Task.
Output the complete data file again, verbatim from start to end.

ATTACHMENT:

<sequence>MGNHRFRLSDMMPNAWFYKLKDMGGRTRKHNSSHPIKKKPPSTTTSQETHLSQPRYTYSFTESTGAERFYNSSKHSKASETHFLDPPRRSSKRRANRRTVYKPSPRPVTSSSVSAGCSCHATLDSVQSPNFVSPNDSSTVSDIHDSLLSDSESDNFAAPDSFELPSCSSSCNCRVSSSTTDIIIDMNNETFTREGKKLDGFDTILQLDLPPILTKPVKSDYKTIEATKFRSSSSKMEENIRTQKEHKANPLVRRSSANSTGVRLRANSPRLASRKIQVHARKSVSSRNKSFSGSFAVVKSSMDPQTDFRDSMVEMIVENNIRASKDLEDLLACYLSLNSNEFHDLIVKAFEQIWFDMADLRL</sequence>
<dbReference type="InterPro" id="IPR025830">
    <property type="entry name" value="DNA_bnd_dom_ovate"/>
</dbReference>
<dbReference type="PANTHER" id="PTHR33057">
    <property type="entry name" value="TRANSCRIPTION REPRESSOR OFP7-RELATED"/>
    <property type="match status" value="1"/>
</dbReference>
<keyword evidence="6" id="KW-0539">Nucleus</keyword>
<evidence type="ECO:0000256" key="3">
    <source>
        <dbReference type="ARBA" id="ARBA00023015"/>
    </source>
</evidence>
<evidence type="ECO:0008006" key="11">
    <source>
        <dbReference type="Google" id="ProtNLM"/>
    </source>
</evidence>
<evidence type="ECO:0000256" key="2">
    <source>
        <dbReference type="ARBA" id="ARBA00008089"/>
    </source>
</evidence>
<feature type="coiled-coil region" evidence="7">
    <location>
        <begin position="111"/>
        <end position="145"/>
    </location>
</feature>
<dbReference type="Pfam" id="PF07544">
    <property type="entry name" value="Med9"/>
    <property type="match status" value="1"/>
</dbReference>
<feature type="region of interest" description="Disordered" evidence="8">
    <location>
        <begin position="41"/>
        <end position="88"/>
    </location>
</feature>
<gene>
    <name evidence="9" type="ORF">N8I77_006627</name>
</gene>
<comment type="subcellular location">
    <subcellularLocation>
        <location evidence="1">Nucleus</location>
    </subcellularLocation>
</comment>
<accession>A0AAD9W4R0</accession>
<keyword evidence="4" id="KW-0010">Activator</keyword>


<sequence>MGNHRFRLSDMMPNAWFYKLKDMGGRTRKHNSSHPIKKKPPSTTTSQETHLSQPRYTYSFTESTGAERFYNSSKHSKASETHFLDPPRRSSKRRANRRTVYKPSPRPVTSSSVSAGCSCHATLDSVQSPNFVSPNDSSTVSDIHDSLLSDSESDNFAAPDSFELPSCSSSCNCRVSSSTTDIIIDMNNETFTREGKKLDGFDTILQLDLPPILTKPVKSDYKTIEATKFRSSSSKMEENIRTQKEHKANPLVRRSSANSTGVRLRANSPRLASRKIQVHARKSVSSRNKSFSGSFAVVKSSMDPQTDFRDSMVEMIVENNIRASKDLEDLLACYLSLNSNEFHDLIVKAFEQIWFDMADLRL</sequence>
<dbReference type="InterPro" id="IPR025830">
    <property type="entry name" value="DNA_bnd_dom_ovate"/>
</dbReference>
<dbReference type="PANTHER" id="PTHR33057">
    <property type="entry name" value="TRANSCRIPTION REPRESSOR OFP7-RELATED"/>
    <property type="match status" value="1"/>
</dbReference>
<keyword evidence="6" id="KW-0539">Nucleus</keyword>
<evidence type="ECO:0000256" key="3">
    <source>
        <dbReference type="ARBA" id="ARBA00023015"/>
    </source>
</evidence>
<evidence type="ECO:0008006" key="11">
    <source>
        <dbReference type="Google" id="ProtNLM"/>
    </source>
</evidence>
<evidence type="ECO:0000256" key="2">
    <source>
        <dbReference type="ARBA" id="ARBA00008089"/>
    </source>
</evidence>
<feature type="coiled-coil region" evidence="7">
    <location>
        <begin position="111"/>
        <end position="145"/>
    </location>
</feature>
<dbReference type="Pfam" id="PF07544">
    <property type="entry name" value="Med9"/>
    <property type="match status" value="1"/>
</dbReference>
<feature type="region of interest" description="Disordered" evidence="8">
    <location>
        <begin position="41"/>
        <end position="88"/>
    </location>
</feature>
<gene>
    <name evidence="9" type="ORF">N8I77_006627</name>
</gene>
<comment type="subcellular location">
    <subcellularLocation>
        <location evidence="1">Nucleus</location>
    </subcellularLocation>
</comment>
<accession>A0AAD9W4R0</accession>
<keyword evidence="4" id="KW-0010">Activator</keyword>